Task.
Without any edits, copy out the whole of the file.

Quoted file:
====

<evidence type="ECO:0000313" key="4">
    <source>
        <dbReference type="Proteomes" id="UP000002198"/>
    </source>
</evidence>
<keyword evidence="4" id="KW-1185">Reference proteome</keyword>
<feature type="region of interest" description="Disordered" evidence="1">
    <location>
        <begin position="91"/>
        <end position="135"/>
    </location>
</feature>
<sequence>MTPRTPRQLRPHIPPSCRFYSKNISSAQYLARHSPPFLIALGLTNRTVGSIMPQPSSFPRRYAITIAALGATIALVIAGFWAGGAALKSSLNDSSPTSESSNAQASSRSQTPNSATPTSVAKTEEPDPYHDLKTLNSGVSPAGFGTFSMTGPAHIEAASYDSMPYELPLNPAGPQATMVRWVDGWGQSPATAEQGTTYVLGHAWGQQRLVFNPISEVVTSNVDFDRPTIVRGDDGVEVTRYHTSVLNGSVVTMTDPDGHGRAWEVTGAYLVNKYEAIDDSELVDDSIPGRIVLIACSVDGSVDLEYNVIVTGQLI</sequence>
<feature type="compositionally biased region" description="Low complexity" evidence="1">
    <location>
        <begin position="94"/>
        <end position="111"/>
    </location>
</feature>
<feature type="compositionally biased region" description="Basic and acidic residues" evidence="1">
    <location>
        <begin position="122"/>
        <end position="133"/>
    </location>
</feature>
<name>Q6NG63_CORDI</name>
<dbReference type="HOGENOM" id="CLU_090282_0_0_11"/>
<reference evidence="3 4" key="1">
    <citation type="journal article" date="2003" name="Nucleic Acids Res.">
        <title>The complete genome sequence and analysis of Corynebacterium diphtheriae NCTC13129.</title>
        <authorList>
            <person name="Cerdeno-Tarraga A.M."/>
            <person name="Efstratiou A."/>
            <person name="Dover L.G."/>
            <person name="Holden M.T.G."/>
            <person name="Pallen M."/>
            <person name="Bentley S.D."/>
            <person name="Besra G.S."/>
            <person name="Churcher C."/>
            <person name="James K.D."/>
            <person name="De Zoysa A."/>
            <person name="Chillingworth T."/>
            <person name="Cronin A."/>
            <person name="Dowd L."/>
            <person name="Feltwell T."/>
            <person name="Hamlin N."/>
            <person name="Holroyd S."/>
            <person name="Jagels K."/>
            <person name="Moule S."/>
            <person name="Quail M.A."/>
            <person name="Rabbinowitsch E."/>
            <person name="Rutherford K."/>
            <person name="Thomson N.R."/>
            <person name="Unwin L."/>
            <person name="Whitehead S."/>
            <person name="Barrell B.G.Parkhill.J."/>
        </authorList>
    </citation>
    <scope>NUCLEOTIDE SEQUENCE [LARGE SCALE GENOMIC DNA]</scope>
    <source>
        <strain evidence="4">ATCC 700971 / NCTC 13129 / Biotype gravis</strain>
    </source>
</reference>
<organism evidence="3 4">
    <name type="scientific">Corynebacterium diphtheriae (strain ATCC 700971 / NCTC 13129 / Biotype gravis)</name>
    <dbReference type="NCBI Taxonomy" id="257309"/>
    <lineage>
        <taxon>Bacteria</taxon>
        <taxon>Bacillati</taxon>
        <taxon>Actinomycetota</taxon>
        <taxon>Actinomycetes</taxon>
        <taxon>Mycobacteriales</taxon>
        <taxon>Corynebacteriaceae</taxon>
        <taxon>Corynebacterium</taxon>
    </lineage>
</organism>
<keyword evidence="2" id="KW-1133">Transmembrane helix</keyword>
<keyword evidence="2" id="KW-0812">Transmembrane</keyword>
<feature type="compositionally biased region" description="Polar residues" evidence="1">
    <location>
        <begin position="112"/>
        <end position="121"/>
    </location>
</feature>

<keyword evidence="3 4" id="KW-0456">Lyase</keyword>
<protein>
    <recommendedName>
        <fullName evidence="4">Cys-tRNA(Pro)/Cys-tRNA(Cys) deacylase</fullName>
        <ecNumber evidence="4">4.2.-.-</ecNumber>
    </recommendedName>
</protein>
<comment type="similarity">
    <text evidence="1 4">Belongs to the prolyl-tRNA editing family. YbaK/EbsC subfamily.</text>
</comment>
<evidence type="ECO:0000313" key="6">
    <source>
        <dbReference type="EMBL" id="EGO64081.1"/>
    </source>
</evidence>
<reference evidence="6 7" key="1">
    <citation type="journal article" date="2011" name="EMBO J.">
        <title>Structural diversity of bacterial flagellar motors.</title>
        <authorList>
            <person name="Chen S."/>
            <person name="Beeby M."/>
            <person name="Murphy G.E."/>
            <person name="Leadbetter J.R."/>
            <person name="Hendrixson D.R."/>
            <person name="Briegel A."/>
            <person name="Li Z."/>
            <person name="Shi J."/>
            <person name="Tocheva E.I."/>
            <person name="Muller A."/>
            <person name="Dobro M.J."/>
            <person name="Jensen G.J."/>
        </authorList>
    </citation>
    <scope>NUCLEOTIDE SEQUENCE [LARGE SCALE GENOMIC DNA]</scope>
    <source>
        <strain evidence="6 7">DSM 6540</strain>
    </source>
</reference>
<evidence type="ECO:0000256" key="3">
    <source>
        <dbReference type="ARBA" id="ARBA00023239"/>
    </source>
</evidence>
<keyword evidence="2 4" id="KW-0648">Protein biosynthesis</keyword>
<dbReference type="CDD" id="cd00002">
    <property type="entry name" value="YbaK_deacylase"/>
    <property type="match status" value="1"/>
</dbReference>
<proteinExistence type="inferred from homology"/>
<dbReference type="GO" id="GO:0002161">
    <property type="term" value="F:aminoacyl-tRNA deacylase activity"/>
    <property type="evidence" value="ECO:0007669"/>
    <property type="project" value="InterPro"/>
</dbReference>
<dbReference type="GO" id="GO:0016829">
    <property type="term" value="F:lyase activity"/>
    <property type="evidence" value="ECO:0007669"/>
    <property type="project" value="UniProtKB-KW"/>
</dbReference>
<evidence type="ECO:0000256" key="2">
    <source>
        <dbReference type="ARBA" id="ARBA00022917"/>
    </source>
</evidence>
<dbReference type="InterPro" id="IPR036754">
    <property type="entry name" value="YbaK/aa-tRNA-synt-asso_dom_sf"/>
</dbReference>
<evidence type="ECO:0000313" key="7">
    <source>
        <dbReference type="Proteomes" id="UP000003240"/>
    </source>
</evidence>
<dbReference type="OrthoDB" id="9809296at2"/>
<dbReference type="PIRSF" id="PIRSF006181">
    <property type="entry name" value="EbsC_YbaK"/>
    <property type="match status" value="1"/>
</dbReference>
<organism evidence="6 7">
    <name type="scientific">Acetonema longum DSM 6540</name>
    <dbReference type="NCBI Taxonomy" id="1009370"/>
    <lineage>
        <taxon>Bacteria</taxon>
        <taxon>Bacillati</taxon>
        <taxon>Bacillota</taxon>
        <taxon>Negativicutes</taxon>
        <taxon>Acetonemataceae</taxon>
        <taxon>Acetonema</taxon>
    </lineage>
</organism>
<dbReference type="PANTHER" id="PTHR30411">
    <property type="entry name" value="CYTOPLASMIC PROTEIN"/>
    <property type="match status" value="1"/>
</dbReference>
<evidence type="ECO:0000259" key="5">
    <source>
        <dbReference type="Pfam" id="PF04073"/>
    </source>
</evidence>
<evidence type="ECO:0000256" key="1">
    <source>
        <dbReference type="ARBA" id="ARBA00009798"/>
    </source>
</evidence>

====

<evidence type="ECO:0000313" key="4">
    <source>
        <dbReference type="Proteomes" id="UP000002198"/>
    </source>
</evidence>
<keyword evidence="4" id="KW-1185">Reference proteome</keyword>
<feature type="region of interest" description="Disordered" evidence="1">
    <location>
        <begin position="91"/>
        <end position="135"/>
    </location>
</feature>
<sequence>MTPRTPRQLRPHIPPSCRFYSKNISSAQYLARHSPPFLIALGLTNRTVGSIMPQPSSFPRRYAITIAALGATIALVIAGFWAGGAALKSSLNDSSPTSESSNAQASSRSQTPNSATPTSVAKTEEPDPYHDLKTLNSGVSPAGFGTFSMTGPAHIEAASYDSMPYELPLNPAGPQATMVRWVDGWGQSPATAEQGTTYVLGHAWGQQRLVFNPISEVVTSNVDFDRPTIVRGDDGVEVTRYHTSVLNGSVVTMTDPDGHGRAWEVTGAYLVNKYEAIDDSELVDDSIPGRIVLIACSVDGSVDLEYNVIVTGQLI</sequence>
<feature type="compositionally biased region" description="Low complexity" evidence="1">
    <location>
        <begin position="94"/>
        <end position="111"/>
    </location>
</feature>
<feature type="compositionally biased region" description="Basic and acidic residues" evidence="1">
    <location>
        <begin position="122"/>
        <end position="133"/>
    </location>
</feature>
<name>Q6NG63_CORDI</name>
<dbReference type="HOGENOM" id="CLU_090282_0_0_11"/>
<reference evidence="3 4" key="1">
    <citation type="journal article" date="2003" name="Nucleic Acids Res.">
        <title>The complete genome sequence and analysis of Corynebacterium diphtheriae NCTC13129.</title>
        <authorList>
            <person name="Cerdeno-Tarraga A.M."/>
            <person name="Efstratiou A."/>
            <person name="Dover L.G."/>
            <person name="Holden M.T.G."/>
            <person name="Pallen M."/>
            <person name="Bentley S.D."/>
            <person name="Besra G.S."/>
            <person name="Churcher C."/>
            <person name="James K.D."/>
            <person name="De Zoysa A."/>
            <person name="Chillingworth T."/>
            <person name="Cronin A."/>
            <person name="Dowd L."/>
            <person name="Feltwell T."/>
            <person name="Hamlin N."/>
            <person name="Holroyd S."/>
            <person name="Jagels K."/>
            <person name="Moule S."/>
            <person name="Quail M.A."/>
            <person name="Rabbinowitsch E."/>
            <person name="Rutherford K."/>
            <person name="Thomson N.R."/>
            <person name="Unwin L."/>
            <person name="Whitehead S."/>
            <person name="Barrell B.G.Parkhill.J."/>
        </authorList>
    </citation>
    <scope>NUCLEOTIDE SEQUENCE [LARGE SCALE GENOMIC DNA]</scope>
    <source>
        <strain evidence="4">ATCC 700971 / NCTC 13129 / Biotype gravis</strain>
    </source>
</reference>
<organism evidence="3 4">
    <name type="scientific">Corynebacterium diphtheriae (strain ATCC 700971 / NCTC 13129 / Biotype gravis)</name>
    <dbReference type="NCBI Taxonomy" id="257309"/>
    <lineage>
        <taxon>Bacteria</taxon>
        <taxon>Bacillati</taxon>
        <taxon>Actinomycetota</taxon>
        <taxon>Actinomycetes</taxon>
        <taxon>Mycobacteriales</taxon>
        <taxon>Corynebacteriaceae</taxon>
        <taxon>Corynebacterium</taxon>
    </lineage>
</organism>
<keyword evidence="2" id="KW-1133">Transmembrane helix</keyword>
<keyword evidence="2" id="KW-0812">Transmembrane</keyword>
<feature type="compositionally biased region" description="Polar residues" evidence="1">
    <location>
        <begin position="112"/>
        <end position="121"/>
    </location>
</feature>

<keyword evidence="3 4" id="KW-0456">Lyase</keyword>
<protein>
    <recommendedName>
        <fullName evidence="4">Cys-tRNA(Pro)/Cys-tRNA(Cys) deacylase</fullName>
        <ecNumber evidence="4">4.2.-.-</ecNumber>
    </recommendedName>
</protein>
<comment type="similarity">
    <text evidence="1 4">Belongs to the prolyl-tRNA editing family. YbaK/EbsC subfamily.</text>
</comment>
<evidence type="ECO:0000313" key="6">
    <source>
        <dbReference type="EMBL" id="EGO64081.1"/>
    </source>
</evidence>
<reference evidence="6 7" key="1">
    <citation type="journal article" date="2011" name="EMBO J.">
        <title>Structural diversity of bacterial flagellar motors.</title>
        <authorList>
            <person name="Chen S."/>
            <person name="Beeby M."/>
            <person name="Murphy G.E."/>
            <person name="Leadbetter J.R."/>
            <person name="Hendrixson D.R."/>
            <person name="Briegel A."/>
            <person name="Li Z."/>
            <person name="Shi J."/>
            <person name="Tocheva E.I."/>
            <person name="Muller A."/>
            <person name="Dobro M.J."/>
            <person name="Jensen G.J."/>
        </authorList>
    </citation>
    <scope>NUCLEOTIDE SEQUENCE [LARGE SCALE GENOMIC DNA]</scope>
    <source>
        <strain evidence="6 7">DSM 6540</strain>
    </source>
</reference>
<evidence type="ECO:0000256" key="3">
    <source>
        <dbReference type="ARBA" id="ARBA00023239"/>
    </source>
</evidence>
<keyword evidence="2 4" id="KW-0648">Protein biosynthesis</keyword>
<dbReference type="CDD" id="cd00002">
    <property type="entry name" value="YbaK_deacylase"/>
    <property type="match status" value="1"/>
</dbReference>
<proteinExistence type="inferred from homology"/>
<dbReference type="GO" id="GO:0002161">
    <property type="term" value="F:aminoacyl-tRNA deacylase activity"/>
    <property type="evidence" value="ECO:0007669"/>
    <property type="project" value="InterPro"/>
</dbReference>
<dbReference type="GO" id="GO:0016829">
    <property type="term" value="F:lyase activity"/>
    <property type="evidence" value="ECO:0007669"/>
    <property type="project" value="UniProtKB-KW"/>
</dbReference>
<evidence type="ECO:0000256" key="2">
    <source>
        <dbReference type="ARBA" id="ARBA00022917"/>
    </source>
</evidence>
<dbReference type="InterPro" id="IPR036754">
    <property type="entry name" value="YbaK/aa-tRNA-synt-asso_dom_sf"/>
</dbReference>
<evidence type="ECO:0000313" key="7">
    <source>
        <dbReference type="Proteomes" id="UP000003240"/>
    </source>
</evidence>
<dbReference type="OrthoDB" id="9809296at2"/>
<dbReference type="PIRSF" id="PIRSF006181">
    <property type="entry name" value="EbsC_YbaK"/>
    <property type="match status" value="1"/>
</dbReference>
<organism evidence="6 7">
    <name type="scientific">Acetonema longum DSM 6540</name>
    <dbReference type="NCBI Taxonomy" id="1009370"/>
    <lineage>
        <taxon>Bacteria</taxon>
        <taxon>Bacillati</taxon>
        <taxon>Bacillota</taxon>
        <taxon>Negativicutes</taxon>
        <taxon>Acetonemataceae</taxon>
        <taxon>Acetonema</taxon>
    </lineage>
</organism>
<dbReference type="PANTHER" id="PTHR30411">
    <property type="entry name" value="CYTOPLASMIC PROTEIN"/>
    <property type="match status" value="1"/>
</dbReference>
<evidence type="ECO:0000259" key="5">
    <source>
        <dbReference type="Pfam" id="PF04073"/>
    </source>
</evidence>
<evidence type="ECO:0000256" key="1">
    <source>
        <dbReference type="ARBA" id="ARBA00009798"/>
    </source>
</evidence>